Back to the money. Organic convenience foods have their place in busy lives, but you pay for the time and energy involved in their creation. You subsidize the growing, drying, packaging, shipping and marketing, and it all adds up to some hefty retail prices. A dried organic vegetable soup kit costs $2 to $3, and a frozen entrée can push $5. The organic “skillet dinner” category runs somewhere in between, and it’s a great example of a situation where you could make your own for 50 cents using dried foods.

3/3/2009 9:36:48 AM

I was interested in reading your article on dehydrating food as I have dried food myself for years. The hands down easiest food to dry are bananas. Slice ripe bananas into rounds. If you have it, a wavy knife gives the chip more surface area so they dry faster. Dip the chips into lemon juice, then let them drain in a colander while you prepare more. Spread in one layer onto screen or dryer tray. Optional: dry in dehydrator until surface moisture disappears (a couple of hours) take out trays and loosen fruit in place so that they don't stick to the tray at the end. Put back into dryer and dry until chips are as leathery or crisp as you like (about eight to twelve hours, more for crisp). For different taste dip chips in orange juice instead of lemon juice. Store in jars or plastic bags. Chips that are not dried to a crisp stage (like store bought) should be put into the refrigerator or freezer for long term storage.

Heather Mack
10/27/2008 3:12:45 PM

I love the article and I'm excited to try drying. However, I'm a bit concerned about the environment where I live. Here, in New Orleans, our humidity is notorious and we don't have basements because the water levels are too high. (And forget the garage, unless I'm trying to steam the veggies instead of keep them dry!) One of the appeals of drying is that it would prevent the massive loss of food we experience when we empty out our freezers and refrigerators for hurricane evacuations. It nearly broke my heart to throw away hundreds of dollars of produce this past year. So, drying would seem to be the elegant solution, but given what I'm reading about storage requirements, I'm not sure I can meet them. Even if I kept the dried food in the kitchen pantry (instead of in a basement), for most of the year our house is at least 75 degrees (trying to be responsible with our thermostat and all). I'm also wondering if the produce would ever get genuinely dry in the first place, given that Tom Robbins has described our climate as "an obscene phone call from nature." So, I love the notion, but I'd like your opinion on whether it's likely work down here before I go investing. Thank you so much, Heather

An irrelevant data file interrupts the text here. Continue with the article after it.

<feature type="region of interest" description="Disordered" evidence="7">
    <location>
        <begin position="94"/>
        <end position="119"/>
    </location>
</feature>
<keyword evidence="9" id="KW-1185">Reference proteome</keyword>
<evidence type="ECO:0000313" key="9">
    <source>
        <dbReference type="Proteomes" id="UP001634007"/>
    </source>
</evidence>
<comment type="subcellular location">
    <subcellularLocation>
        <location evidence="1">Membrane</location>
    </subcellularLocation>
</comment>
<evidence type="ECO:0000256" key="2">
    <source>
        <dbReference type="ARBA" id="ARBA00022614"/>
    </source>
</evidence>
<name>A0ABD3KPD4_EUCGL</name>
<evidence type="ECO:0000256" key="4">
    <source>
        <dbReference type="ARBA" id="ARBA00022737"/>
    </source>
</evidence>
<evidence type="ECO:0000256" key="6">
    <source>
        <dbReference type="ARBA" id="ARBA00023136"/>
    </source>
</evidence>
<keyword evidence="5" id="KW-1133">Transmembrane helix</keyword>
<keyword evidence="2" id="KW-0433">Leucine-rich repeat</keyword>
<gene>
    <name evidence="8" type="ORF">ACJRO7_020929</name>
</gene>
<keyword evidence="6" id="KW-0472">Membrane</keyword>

Barbara Pleasant_3
8/29/2008 7:27:01 AM

I am wondering if you have any articles or suggestions for plans to build a food dryer, specifically one that would be used in our sustainable agriculture education work in Africa. Shannon W., Bristol, TN You may have trouble assembling all the materials you would need to build the solar dryer described in our recent article, but it's still worth looking over: As part of your information gathering, you may also want to look at the many solar cooking devices shown at Some might be adapted for drying. A very simple solar dryer that works well enough can be made from a couple of cardboard boxes. The important thing is to position the heat collecting box low, so that the warm air moves upward and over the food as the heated air rises. Here's a basic construction plan: